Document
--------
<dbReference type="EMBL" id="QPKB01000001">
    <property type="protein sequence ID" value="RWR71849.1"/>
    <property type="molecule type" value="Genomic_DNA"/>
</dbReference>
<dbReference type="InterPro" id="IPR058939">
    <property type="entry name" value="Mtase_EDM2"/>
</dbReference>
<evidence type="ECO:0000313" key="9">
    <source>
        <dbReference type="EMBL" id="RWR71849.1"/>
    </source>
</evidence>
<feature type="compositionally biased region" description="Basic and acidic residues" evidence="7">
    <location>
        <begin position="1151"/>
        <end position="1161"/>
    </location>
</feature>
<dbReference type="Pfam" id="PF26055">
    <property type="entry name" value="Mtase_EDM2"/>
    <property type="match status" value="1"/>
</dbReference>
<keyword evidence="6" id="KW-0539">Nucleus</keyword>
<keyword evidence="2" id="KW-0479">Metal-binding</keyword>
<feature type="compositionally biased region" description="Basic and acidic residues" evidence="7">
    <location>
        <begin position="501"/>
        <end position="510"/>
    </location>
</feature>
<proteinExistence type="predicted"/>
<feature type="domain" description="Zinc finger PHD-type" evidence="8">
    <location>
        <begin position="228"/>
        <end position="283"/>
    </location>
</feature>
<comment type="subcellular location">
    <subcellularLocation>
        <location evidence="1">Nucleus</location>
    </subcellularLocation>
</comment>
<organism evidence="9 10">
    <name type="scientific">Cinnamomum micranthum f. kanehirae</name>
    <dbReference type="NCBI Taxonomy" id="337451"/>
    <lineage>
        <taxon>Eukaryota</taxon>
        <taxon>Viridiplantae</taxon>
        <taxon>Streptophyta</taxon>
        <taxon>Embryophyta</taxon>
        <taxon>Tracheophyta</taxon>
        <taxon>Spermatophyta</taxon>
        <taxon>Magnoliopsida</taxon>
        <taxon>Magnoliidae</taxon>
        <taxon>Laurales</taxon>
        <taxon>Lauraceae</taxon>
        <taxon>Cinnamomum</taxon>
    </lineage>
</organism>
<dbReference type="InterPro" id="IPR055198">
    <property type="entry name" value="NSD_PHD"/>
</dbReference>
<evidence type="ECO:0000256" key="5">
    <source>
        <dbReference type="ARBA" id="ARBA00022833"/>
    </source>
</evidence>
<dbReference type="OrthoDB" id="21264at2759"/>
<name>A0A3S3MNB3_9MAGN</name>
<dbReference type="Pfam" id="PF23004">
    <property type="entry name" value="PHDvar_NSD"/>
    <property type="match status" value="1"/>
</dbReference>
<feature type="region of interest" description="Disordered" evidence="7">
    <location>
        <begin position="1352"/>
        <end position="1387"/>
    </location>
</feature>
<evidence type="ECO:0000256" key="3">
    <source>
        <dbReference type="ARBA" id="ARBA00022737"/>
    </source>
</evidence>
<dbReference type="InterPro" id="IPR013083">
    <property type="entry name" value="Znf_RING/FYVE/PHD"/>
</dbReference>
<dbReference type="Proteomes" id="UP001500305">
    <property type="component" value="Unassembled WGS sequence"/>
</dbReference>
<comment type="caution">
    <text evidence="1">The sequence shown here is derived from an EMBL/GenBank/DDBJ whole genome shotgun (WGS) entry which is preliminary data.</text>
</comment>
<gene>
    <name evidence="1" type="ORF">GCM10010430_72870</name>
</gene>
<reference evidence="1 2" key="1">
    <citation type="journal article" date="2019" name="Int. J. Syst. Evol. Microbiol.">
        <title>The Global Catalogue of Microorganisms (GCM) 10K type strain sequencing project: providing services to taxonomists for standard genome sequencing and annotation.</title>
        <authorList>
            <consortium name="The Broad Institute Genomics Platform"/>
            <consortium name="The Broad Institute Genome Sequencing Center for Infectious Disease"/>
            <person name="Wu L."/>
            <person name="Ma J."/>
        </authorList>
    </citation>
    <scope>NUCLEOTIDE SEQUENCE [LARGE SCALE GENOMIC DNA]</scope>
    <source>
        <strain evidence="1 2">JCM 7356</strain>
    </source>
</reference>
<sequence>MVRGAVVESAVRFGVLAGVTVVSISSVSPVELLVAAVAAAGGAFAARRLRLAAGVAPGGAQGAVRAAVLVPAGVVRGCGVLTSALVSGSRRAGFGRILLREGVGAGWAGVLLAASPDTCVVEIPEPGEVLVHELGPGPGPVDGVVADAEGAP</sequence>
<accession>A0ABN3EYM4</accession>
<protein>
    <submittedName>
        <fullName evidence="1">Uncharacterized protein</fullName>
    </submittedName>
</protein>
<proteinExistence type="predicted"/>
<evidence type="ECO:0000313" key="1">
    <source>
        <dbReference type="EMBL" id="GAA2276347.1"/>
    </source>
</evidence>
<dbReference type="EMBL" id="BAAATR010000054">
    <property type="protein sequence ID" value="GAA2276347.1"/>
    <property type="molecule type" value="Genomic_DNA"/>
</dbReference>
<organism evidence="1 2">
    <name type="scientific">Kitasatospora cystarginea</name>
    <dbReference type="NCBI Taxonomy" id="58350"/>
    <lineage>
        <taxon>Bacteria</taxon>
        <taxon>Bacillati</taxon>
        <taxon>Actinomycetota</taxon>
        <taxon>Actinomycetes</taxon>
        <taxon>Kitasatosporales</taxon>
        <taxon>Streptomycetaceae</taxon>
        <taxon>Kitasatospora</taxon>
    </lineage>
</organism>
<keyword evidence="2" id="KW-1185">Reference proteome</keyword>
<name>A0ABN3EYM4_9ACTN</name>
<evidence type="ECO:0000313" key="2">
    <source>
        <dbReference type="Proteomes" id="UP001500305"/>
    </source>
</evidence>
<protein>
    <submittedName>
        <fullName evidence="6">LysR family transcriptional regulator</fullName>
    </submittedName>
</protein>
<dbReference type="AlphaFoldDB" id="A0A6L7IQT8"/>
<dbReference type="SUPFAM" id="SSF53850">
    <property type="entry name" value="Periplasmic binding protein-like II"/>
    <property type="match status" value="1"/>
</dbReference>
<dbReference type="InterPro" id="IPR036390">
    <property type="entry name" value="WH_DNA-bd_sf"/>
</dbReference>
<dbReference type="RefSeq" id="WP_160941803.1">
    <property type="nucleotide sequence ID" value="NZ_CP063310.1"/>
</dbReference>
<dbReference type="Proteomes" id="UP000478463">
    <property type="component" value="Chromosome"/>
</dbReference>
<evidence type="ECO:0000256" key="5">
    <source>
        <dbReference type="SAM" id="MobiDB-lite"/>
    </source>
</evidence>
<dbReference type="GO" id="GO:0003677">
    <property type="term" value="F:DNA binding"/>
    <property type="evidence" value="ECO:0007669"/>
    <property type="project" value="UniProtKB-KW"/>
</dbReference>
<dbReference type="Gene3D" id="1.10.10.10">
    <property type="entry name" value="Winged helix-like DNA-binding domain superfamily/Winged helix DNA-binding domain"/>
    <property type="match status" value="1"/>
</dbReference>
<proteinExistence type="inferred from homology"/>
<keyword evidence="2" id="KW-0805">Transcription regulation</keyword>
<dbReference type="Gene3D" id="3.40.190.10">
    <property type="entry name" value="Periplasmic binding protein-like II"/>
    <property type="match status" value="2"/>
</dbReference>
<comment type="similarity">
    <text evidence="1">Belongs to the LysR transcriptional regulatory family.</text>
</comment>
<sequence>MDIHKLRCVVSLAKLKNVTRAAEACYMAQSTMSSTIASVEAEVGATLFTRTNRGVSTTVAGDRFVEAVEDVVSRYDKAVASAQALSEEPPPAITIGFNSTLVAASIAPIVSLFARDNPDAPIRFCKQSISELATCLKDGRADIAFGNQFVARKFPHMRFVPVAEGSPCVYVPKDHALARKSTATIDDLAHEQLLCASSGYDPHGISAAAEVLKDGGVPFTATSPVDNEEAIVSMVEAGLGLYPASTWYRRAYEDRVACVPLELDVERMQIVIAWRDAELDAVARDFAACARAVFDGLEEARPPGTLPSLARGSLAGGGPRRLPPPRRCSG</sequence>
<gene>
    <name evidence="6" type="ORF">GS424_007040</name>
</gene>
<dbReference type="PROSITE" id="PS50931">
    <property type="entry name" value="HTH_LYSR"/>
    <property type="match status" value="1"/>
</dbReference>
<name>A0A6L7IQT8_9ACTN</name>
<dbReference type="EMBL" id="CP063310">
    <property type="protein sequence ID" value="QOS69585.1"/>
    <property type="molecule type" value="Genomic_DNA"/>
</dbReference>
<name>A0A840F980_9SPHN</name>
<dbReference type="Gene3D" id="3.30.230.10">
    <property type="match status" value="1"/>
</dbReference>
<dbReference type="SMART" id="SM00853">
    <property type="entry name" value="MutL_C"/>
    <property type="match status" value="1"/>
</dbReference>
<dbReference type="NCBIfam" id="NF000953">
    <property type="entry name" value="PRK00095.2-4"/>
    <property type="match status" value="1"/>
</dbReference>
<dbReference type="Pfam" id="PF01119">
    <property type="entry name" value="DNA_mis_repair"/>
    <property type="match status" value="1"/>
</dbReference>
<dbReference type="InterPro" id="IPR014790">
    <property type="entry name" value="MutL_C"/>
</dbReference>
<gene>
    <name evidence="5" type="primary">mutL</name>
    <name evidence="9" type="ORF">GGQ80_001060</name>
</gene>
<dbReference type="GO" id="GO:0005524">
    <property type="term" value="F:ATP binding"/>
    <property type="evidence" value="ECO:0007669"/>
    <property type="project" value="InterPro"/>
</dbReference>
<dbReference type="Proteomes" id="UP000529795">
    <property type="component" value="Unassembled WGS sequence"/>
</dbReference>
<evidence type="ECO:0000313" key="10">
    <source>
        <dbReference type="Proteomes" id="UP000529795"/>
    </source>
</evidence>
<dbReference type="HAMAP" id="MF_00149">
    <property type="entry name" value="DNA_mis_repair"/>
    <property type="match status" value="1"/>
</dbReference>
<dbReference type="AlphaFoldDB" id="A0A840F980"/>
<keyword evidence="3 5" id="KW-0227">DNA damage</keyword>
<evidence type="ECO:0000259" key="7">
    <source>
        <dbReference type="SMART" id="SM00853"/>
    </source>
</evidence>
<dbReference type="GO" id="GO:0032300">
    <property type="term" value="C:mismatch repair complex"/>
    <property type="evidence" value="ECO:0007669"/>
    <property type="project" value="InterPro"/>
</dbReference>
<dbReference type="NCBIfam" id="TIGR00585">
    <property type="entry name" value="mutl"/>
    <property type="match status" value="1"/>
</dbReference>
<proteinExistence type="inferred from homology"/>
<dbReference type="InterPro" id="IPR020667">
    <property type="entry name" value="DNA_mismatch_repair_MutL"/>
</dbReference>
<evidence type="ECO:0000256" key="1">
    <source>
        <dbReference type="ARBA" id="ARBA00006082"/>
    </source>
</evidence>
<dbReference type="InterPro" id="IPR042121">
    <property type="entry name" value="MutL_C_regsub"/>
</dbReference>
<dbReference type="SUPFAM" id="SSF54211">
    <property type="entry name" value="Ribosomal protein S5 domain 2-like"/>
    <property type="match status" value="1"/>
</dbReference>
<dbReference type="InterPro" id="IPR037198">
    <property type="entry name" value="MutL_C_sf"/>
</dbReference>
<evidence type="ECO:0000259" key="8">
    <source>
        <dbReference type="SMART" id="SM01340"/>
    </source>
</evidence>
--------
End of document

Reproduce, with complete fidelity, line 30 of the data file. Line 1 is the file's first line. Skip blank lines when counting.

</feature>